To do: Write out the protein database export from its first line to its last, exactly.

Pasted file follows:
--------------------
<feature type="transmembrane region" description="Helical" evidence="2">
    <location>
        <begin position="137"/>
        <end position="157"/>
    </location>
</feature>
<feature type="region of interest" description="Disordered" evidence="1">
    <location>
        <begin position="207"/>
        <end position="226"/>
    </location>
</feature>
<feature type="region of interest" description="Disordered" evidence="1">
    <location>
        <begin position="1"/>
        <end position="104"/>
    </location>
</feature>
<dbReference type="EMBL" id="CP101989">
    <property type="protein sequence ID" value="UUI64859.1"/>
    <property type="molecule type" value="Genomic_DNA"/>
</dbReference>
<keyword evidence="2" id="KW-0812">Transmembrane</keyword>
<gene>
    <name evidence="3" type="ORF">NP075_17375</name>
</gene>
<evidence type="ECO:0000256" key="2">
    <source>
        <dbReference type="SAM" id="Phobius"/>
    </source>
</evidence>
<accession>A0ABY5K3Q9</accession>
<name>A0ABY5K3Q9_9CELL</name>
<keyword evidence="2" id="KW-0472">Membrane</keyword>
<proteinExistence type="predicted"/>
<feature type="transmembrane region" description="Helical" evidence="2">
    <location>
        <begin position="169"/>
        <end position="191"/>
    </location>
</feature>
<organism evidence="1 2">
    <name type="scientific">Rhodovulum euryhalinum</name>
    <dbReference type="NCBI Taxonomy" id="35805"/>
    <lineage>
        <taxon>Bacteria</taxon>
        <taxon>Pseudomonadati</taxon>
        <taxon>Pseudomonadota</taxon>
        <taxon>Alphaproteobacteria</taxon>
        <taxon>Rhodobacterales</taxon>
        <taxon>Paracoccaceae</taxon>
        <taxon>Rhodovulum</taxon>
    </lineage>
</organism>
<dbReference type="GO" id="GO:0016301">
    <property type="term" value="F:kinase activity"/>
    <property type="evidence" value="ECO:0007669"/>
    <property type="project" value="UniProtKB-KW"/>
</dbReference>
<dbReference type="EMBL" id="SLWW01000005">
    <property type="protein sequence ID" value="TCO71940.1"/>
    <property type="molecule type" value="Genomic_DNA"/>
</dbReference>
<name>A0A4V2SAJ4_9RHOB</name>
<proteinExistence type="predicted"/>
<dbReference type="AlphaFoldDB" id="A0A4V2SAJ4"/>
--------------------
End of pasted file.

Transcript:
<feature type="transmembrane region" description="Helical" evidence="2">
    <location>
        <begin position="137"/>
        <end position="157"/>
    </location>
</feature>
<feature type="region of interest" description="Disordered" evidence="1">
    <location>
        <begin position="207"/>
        <end position="226"/>
    </location>
</feature>
<feature type="region of interest" description="Disordered" evidence="1">
    <location>
        <begin position="1"/>
        <end position="104"/>
    </location>
</feature>
<dbReference type="EMBL" id="CP101989">
    <property type="protein sequence ID" value="UUI64859.1"/>
    <property type="molecule type" value="Genomic_DNA"/>
</dbReference>
<keyword evidence="2" id="KW-0812">Transmembrane</keyword>
<gene>
    <name evidence="3" type="ORF">NP075_17375</name>
</gene>
<evidence type="ECO:0000256" key="2">
    <source>
        <dbReference type="SAM" id="Phobius"/>
    </source>
</evidence>
<accession>A0ABY5K3Q9</accession>
<name>A0ABY5K3Q9_9CELL</name>
<keyword evidence="2" id="KW-0472">Membrane</keyword>
<proteinExistence type="predicted"/>
<feature type="transmembrane region" description="Helical" evidence="2">
    <location>
        <begin position="169"/>
        <end position="191"/>
    </location>
</feature>
<organism evidence="1 2">
    <name type="scientific">Rhodovulum euryhalinum</name>
    <dbReference type="NCBI Taxonomy" id="35805"/>
    <lineage>
        <taxon>Bacteria</taxon>
        <taxon>Pseudomonadati</taxon>
        <taxon>Pseudomonadota</taxon>
        <taxon>Alphaproteobacteria</taxon>
        <taxon>Rhodobacterales</taxon>
        <taxon>Paracoccaceae</taxon>
        <taxon>Rhodovulum</taxon>
    </lineage>
</organism>
<dbReference type="GO" id="GO:0016301">
    <property type="term" value="F:kinase activity"/>
    <property type="evidence" value="ECO:0007669"/>
    <property type="project" value="UniProtKB-KW"/>
</dbReference>
<dbReference type="EMBL" id="SLWW01000005">
    <property type="protein sequence ID" value="TCO71940.1"/>
    <property type="molecule type" value="Genomic_DNA"/>
</dbReference>
<name>A0A4V2SAJ4_9RHOB</name>
<proteinExistence type="predicted"/>
<dbReference type="AlphaFoldDB" id="A0A4V2SAJ4"/>